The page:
With no progress or significant news about the NBA lockout, Orlando Sentinel’s Shannon Owens shares this nice article.
Memo to David Stern, Billy Hunter, Derek Fisher and the NBA stars – the public needs to hear from you.
If you’re like me, then maybe you’ve noticed the leaders in the labor negotiations have been eerily quiet. Even more peculiar is how silent the NBA stars have been when it comes to fighting against hard salary caps in the 2011 NBA lockout.
Stars like Patrick Ewing and Alonzo Mourning were on the front lines for players in the 1998-99 lockout. But that clearly hasn’t been the case this time around.
We’ve heard a lot of talk about overseas teams the league’s most recognizable players are considering taking their talents to. We’ve heard little to nothing about the issues in the lockout and – most important – where these players stand.
Considering the fact that small businesses and those individuals working for the team are the most negatively impacted by labor unrest, the public has a right to know.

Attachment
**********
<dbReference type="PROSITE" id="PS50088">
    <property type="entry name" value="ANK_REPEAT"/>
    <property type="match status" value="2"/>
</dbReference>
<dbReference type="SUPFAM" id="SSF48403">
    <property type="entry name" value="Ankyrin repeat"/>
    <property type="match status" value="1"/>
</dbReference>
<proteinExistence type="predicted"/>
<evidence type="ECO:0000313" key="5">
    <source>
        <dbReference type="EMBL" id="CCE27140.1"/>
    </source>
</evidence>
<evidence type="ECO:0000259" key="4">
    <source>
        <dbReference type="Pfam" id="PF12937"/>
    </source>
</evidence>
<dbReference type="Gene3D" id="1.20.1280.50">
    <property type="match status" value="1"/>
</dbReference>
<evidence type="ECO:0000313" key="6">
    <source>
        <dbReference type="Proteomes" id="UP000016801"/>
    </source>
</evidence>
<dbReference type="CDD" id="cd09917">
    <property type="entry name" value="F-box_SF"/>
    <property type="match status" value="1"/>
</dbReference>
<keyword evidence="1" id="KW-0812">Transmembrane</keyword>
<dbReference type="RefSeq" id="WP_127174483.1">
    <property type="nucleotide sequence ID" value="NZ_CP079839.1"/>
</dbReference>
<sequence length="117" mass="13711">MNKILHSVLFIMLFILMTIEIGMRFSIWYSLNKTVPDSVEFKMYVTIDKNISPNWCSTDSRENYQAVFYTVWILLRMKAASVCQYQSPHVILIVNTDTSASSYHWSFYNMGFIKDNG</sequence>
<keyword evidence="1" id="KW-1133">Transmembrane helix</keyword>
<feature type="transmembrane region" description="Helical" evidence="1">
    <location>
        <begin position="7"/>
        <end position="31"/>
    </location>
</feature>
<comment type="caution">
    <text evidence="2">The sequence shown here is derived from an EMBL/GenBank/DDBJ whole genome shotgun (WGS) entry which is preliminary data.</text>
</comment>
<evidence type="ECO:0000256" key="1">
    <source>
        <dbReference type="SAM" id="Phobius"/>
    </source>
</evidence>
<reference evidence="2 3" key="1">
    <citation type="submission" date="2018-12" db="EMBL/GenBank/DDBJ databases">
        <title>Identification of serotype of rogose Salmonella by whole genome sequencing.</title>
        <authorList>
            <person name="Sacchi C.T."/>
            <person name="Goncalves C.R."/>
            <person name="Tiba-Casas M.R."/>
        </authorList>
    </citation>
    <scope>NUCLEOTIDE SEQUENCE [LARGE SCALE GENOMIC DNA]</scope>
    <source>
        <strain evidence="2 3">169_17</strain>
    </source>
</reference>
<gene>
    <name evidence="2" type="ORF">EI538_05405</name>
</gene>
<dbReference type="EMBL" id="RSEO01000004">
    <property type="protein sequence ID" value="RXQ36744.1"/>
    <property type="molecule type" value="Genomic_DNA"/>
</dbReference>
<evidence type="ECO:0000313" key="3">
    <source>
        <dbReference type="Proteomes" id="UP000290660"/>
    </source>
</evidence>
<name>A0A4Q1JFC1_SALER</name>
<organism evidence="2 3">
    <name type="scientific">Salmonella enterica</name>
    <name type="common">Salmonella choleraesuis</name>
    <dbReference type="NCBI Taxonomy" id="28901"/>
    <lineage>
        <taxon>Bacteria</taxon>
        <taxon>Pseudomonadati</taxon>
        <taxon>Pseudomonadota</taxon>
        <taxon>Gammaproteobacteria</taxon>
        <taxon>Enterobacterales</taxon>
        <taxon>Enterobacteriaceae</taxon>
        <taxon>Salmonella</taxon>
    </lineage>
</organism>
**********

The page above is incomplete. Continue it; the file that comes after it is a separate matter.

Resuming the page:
Here’s an excerpt from his upcoming column.
NBA stars couldn’t get enough of the limelight this past season. So much so, in fact, that I sometimes wondered if LeBron James and ESPN President George Bodenheimer were secret cousins.
Carmelo Anthony and his wife bombarded the public with their new marriage on a reality show and even had a guest spot on ABC’s popular daytime show, “The View.”
Dwight Howard sold us McDonald’s hamburgers and Adidas shoes with his mile-wide grin. Among LeBron James’ many hit-or-miss media moments last season, he even debuted a cartoon series about his life – because we clearly don’t know enough about his world.
Today’s NBA stars are better than anyone else in professional sports when it comes to being vocal about self-promotion and branding. They’re even smart enough to export their brand across the world to places like China and Turkey.
But when it comes to fighting against owners in the 2011 NBA lockout, they’ve been surprisingly quiet.
The bottom line? The fans has the right to know what’s really going on with the NBA.
The sooner this labor dispute is resolved, the better it is for the league.
You hear me Mr. Stern?